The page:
Twenty-two years after the deadliest mass shooting in British history, survivors of the Dunblane Primary School massacre are sharing words of compassion — and caution — to students in Parkland, Florida.
"Never let anyone forget. There will be attempts to deflect you, to divide you and doubtless to intimidate you, but you've already shown great wisdom and strength," the survivors and victims' families wrote Tuesday in an open letter published on BuzzFeed UK to mark the anniversary of the March 13, 1996, rampage in Scotland.
The mass shooting spurred political action that toughened British gun laws.
The survivors' letter comes as students of Marjory Stoneman Douglas High School and thousands of others across the United States are planning a school walkout Wednesday to protest gun violence. They will step out of classes for 17 minutes to honor the Parkland victims — 14 students and three staff members.
Another nationwide student-led demonstration known as the March for Our Lives is planned for Washington, D.C., and other U.S. cities on March 24.
"Wherever you march, whenever you protest, however you campaign for a more sensible approach to gun ownership we will be there with you in spirit," the Dunblane survivors wrote.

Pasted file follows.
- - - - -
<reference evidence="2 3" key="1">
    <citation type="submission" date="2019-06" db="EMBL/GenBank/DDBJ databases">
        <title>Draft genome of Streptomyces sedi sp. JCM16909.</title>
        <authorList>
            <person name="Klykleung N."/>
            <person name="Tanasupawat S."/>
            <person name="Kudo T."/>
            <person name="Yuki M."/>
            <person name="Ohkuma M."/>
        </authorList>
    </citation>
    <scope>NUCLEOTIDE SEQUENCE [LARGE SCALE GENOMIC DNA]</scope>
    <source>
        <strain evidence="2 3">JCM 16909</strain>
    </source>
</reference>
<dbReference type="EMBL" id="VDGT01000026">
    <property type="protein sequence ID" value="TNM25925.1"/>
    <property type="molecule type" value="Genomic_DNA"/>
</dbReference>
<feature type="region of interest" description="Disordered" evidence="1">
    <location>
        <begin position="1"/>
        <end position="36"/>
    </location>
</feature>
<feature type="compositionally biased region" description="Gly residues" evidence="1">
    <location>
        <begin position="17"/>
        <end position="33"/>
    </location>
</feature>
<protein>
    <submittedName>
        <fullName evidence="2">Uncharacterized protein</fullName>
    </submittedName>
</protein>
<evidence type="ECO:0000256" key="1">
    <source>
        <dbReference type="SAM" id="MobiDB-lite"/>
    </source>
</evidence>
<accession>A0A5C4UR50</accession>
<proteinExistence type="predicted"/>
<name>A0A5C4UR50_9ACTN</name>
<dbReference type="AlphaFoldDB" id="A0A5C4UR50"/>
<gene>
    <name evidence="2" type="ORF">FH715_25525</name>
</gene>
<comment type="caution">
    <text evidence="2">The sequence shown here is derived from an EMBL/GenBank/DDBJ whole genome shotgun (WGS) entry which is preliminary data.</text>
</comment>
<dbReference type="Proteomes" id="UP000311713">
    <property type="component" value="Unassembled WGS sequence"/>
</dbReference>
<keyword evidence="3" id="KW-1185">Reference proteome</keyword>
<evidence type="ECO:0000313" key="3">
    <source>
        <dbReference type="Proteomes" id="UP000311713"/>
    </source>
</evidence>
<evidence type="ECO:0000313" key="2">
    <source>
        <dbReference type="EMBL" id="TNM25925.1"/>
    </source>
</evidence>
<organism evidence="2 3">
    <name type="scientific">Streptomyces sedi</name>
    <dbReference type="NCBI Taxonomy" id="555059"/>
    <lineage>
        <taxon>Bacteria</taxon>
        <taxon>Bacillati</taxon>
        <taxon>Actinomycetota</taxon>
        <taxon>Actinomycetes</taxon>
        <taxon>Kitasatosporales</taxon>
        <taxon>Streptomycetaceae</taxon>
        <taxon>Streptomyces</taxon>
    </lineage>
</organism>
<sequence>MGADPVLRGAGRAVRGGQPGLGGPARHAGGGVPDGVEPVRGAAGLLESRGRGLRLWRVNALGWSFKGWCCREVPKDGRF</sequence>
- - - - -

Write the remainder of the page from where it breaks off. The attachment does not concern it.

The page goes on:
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In the incident's aftermath, gun reform advocates created the "Snowdrop Campaign" — named after the only spring flower in bloom at the time of the massacre. By the following year, British politicians approved a ban on the private ownership of most guns, including semiautomatic firearms.
The law is credited for Britain having one of the lowest gun homicide rates in the developed world — at 0.07 deaths per 100,000, compared to 3.85 in the U.S. in 2016, according to the University of Washington's Institute for Health Metrics and Evaluation.
Random shootings in Hungerford, England, also sparked a 1988 law that banned the ownership of high-powered self-loading rifles.
Other mass shootings in the United States, including the 2012 massacre at Sandy Hook Elementary School, have resulted in the Dunblane community sending messages of support. But the lack of any substantive action by America has puzzled some in the Scottish town.
"We got something done about it, whereas for families in America there is still suffering," Alison Ross, whose older sister was among the victims in Dunblane, told NBC's U.K. partner, ITV News, in 2016.
The letter in response to Parkland was organized by gun control advocate Mick North, whose daughter, Sophie, was killed in Dunblane.
"Like you we vowed to do something about it," the survivors and victims' families wrote. "We persuaded British lawmakers not to be swayed by the vested interests of the gun lobby, we asked them to put public safety first and to heed what the majority of the British people wanted. Most politicians listened and acted."
In the U.S., Democratic legislators have demanded stricter gun control laws, but face an uphill battle from the Trump administration.